Is Biden’s Social Security Reform Plan Fatally Flawed? Pundits say “yes” - Motley Fool

Social Security, America’s premier anti-poverty program, helps about 90% of beneficiaries pay their monthly living expenses. So is it any wonder that news of the program’s potential insolvency in about 10 years grabs nearly everyone’s attention? Obviously not, to include President Biden who has previously floated a plan to “reform” Social Security. Only trouble is, according to those who have done painstaking analysis, is that the President’s plan does little to restore the Social Security program to solvency. Biden’s plan includes raising SS payroll taxes on the rich, changing how the Cost of Living Adjustment (COLA) is calculated (to provide higher COLA), increasing the minimum SS benefit for low earners, and increasing benefits for those over age 78. All of which may sound good on the surface, but which, according to experts, will only extend Social Security’s solvency by a mere five years. In any case, according to this Motley Fool article by Sean Williams, the President’s plan is fatally flawed and has little chance of ever becoming law. Click here to read the Motley Fool’s take on President Biden’s Social Security reform plan.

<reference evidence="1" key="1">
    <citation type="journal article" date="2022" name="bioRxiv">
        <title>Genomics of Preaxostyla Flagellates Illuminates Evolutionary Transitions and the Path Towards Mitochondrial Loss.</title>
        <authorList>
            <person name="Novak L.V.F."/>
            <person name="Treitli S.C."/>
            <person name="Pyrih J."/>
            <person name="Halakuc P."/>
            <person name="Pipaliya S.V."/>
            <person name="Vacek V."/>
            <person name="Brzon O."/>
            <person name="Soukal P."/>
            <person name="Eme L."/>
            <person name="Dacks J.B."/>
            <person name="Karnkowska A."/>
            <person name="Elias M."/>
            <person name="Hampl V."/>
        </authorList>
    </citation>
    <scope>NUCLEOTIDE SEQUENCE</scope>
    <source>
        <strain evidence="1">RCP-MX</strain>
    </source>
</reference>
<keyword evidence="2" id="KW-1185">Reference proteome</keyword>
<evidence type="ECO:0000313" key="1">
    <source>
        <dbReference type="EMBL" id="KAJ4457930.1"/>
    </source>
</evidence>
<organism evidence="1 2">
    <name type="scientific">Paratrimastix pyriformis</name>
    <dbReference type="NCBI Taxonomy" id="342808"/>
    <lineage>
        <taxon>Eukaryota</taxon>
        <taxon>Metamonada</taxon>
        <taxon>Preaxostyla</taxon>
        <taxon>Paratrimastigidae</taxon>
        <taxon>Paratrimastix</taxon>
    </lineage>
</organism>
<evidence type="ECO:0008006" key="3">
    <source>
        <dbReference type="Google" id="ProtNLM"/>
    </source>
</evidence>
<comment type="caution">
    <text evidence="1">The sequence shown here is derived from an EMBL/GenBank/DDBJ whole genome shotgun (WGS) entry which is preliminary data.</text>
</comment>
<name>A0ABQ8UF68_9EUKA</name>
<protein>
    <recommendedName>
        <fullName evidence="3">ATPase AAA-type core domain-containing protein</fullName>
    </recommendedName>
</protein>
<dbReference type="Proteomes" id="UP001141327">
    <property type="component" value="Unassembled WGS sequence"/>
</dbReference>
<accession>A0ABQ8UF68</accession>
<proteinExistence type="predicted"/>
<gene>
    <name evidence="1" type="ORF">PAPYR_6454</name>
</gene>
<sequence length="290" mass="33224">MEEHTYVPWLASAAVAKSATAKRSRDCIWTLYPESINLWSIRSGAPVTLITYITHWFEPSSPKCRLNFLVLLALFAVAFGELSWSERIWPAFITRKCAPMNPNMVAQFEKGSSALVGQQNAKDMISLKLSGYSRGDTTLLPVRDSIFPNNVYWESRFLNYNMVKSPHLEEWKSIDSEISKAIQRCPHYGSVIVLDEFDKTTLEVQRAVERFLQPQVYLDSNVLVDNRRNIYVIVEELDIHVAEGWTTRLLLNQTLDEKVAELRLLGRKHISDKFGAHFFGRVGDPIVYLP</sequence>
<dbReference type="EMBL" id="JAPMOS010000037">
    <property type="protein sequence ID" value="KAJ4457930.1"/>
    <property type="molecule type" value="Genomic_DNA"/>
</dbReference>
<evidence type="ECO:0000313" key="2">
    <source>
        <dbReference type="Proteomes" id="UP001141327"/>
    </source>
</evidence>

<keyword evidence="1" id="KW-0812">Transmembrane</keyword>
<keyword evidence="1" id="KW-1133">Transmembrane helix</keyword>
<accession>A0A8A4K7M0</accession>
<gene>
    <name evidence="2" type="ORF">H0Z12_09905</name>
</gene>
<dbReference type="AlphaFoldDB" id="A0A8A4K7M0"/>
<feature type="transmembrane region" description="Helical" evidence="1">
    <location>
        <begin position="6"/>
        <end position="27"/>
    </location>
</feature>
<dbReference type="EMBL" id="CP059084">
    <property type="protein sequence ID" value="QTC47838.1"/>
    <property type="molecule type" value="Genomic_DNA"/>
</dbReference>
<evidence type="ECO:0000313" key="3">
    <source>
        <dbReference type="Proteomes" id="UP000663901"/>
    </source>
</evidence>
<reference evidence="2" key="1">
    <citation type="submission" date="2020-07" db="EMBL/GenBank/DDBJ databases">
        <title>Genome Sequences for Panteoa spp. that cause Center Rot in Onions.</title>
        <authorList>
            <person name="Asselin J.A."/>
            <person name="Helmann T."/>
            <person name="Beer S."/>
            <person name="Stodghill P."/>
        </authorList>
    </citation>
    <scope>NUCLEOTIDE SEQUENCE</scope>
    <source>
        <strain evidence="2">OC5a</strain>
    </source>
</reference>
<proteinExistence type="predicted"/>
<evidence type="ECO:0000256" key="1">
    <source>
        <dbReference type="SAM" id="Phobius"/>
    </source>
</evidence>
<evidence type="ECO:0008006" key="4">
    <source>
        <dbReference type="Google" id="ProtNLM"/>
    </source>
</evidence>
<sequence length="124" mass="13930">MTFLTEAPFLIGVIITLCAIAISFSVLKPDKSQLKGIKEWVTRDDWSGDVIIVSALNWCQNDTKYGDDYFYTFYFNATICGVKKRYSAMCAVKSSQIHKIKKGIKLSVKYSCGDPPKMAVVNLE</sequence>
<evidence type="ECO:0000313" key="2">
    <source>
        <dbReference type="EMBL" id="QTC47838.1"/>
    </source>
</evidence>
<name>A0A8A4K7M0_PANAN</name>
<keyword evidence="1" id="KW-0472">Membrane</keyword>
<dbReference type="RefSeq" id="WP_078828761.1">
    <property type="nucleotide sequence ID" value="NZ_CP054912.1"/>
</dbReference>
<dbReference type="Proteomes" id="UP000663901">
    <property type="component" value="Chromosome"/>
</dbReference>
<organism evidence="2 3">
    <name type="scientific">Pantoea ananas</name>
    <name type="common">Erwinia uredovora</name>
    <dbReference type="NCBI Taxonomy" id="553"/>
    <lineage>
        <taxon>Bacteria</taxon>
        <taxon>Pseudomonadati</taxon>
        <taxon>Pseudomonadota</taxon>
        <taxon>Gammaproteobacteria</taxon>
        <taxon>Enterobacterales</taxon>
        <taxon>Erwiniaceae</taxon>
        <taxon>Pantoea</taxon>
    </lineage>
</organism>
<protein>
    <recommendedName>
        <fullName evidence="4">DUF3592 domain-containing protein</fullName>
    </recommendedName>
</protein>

Social Security reform is a trending topic and discussion will become even more intense in the forthcoming 2024 election year. As an example of leading thoughts on reforming Social Security, the Association of Mature American Citizens (AMAC, Inc.) believes Social Security must be preserved and modernized.  This can be achieved without tax increases by slight modifications to cost of living adjustments and payments to high income beneficiaries plus gradually increasing the full (but not early) retirement age.  AMAC Action, AMAC’s advocacy arm, supports raising the thresholds at which benefits are taxed and then indexing for inflation, and calls for eliminating the reduction in people’s benefits for those choosing to work before full retirement age.  AMAC is resolute in its mission that Social Security be preserved for current and successive generations and has gotten the attention of lawmakers in D.C., meeting with many congressional offices and staff over the past decade. 

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